BY SUMIT KUMAR SINGH
New Delhi, Jan 30 (IANS) Only Indian students’ intake in the United States’ colleges increased in 2018 against 2017 while other top four countries — China, South Korea, Saudi Arabia and Japan — reported decrease during the same period, said the US Immigration and Custom Enforcement on Wednesday.
China, India, South Korea, Saudi Arabia and Japan send maximum students to the US top colleges.
The Student and Exchange Visitor Program (SEVP,) part of US Immigration and Customs Enforcement’s (ICE) Homeland Security Investigations, released an annual report on non-immigrant student trends on Wednesday.
The report highlights that China, India and the South Korea sent the largest number of students in both calendar year 2017 and 2018. The other two countries are Saudi Arabia and Japan.
In 2018, China had sent 478,732 students, India 251,290 , South Korea 88,867, Saudi Arabia 61,205 and Japan 39,396 students.
It stated that in 2017, China had sent 478,879 students, India 247,133 , South Korea 95,270 , Saudi Arabia 72,084 and Japan 41,534 students.
“Of these countries, only the number of students from India increased from 2017 to 2018 (+4,157). The number of students from China (-147) and Republic of Korea (South Korea) decreased (-6,403), Saudi Arabia (-10879) and Japan (-2134) over the same period,” the report said.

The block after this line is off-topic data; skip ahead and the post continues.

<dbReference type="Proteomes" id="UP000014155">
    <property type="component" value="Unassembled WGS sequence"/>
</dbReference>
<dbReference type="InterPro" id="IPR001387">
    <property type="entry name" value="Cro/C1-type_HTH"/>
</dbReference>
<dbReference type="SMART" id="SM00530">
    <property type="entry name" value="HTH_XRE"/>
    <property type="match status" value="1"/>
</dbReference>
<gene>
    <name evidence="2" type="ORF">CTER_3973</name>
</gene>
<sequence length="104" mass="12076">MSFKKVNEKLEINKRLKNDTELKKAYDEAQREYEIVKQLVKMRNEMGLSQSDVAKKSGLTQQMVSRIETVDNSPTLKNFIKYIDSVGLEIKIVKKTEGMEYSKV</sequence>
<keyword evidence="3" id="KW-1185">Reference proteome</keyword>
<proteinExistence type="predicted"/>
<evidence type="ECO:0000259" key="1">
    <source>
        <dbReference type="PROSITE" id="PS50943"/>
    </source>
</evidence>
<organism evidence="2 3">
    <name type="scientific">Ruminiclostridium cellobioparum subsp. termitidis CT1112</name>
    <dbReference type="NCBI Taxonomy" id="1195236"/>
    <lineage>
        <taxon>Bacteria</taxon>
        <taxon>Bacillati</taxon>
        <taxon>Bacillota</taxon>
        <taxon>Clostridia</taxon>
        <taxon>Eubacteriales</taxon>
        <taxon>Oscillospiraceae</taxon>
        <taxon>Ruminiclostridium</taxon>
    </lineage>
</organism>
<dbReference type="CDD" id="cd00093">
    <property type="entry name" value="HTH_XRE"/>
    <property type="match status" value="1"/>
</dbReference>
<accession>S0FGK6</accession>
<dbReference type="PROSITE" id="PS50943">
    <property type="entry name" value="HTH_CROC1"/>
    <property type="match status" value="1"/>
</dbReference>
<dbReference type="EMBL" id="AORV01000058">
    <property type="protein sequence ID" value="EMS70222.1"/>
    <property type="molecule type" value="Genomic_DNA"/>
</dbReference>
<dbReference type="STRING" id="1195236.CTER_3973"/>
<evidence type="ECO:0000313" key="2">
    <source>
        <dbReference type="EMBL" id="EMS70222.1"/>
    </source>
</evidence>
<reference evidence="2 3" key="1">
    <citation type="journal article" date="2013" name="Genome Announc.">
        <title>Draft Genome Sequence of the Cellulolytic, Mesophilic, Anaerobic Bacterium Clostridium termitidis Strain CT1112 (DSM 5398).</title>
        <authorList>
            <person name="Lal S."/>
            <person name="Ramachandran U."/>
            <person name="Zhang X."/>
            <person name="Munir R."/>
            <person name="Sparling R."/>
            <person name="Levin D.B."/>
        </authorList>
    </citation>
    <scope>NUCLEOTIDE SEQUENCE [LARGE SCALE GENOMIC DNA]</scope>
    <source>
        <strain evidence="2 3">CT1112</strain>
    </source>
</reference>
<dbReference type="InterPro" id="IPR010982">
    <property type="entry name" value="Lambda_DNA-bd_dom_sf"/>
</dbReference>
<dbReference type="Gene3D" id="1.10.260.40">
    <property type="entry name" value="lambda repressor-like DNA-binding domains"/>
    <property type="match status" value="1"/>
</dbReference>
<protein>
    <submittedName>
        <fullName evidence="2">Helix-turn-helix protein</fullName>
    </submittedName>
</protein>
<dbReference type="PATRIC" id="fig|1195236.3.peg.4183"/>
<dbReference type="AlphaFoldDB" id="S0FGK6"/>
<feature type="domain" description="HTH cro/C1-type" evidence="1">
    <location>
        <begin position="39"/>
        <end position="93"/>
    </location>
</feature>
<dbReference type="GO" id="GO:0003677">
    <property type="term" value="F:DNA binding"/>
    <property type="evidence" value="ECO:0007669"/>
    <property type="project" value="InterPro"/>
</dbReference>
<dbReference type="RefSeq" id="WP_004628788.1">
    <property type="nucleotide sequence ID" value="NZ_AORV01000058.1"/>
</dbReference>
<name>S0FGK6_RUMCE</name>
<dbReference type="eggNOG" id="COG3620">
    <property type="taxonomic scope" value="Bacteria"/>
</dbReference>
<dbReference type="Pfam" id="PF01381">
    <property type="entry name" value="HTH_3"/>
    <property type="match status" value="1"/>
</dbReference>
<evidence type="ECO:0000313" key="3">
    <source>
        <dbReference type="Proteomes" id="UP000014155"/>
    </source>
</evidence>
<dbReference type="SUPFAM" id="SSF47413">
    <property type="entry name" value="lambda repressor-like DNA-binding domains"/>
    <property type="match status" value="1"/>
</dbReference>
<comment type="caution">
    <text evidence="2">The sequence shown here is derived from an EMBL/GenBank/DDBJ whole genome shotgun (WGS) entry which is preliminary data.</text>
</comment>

The report also stated that it is the Indian students who apply in maximum numbers for Science, technology, engineering and mathematics (STEM) optional practical training (OPT) extension.
The non-immigrant students with science, technology, engineering and mathematics (STEM) degrees from Student and Exchange Visitor Program (SEVP)-certified and accredited US colleges and universities apply for a 24-month STEM OPT extension.
In 2017, a total 49,368 students from Indian applied for STEM (OPT) while 21,753 students from China applied for the same.
In 2018, Indian students applying for STEM (OPT) increased by almost 30 percent. A total 70,521 Indian students applied for STEM (OPT) and 25,843 Chinese students applied for the same.
The report highlights 2018 data from the Student and Exchange Visitor Information System (SEVIS), a web-based system that includes information about nonimmigrant students, exchange visitors and their dependents while they are in the US.
The report notes there were 1.55 million active records for F-1 and M-1 nonimmigrant students in SEVIS during calendar year 2018, a 1.7 percent decrease from calendar year 2017, and there were 8,936 US schools certified by SEVP to enroll nonimmigrant students.
BY SUMIT KUMAR SINGH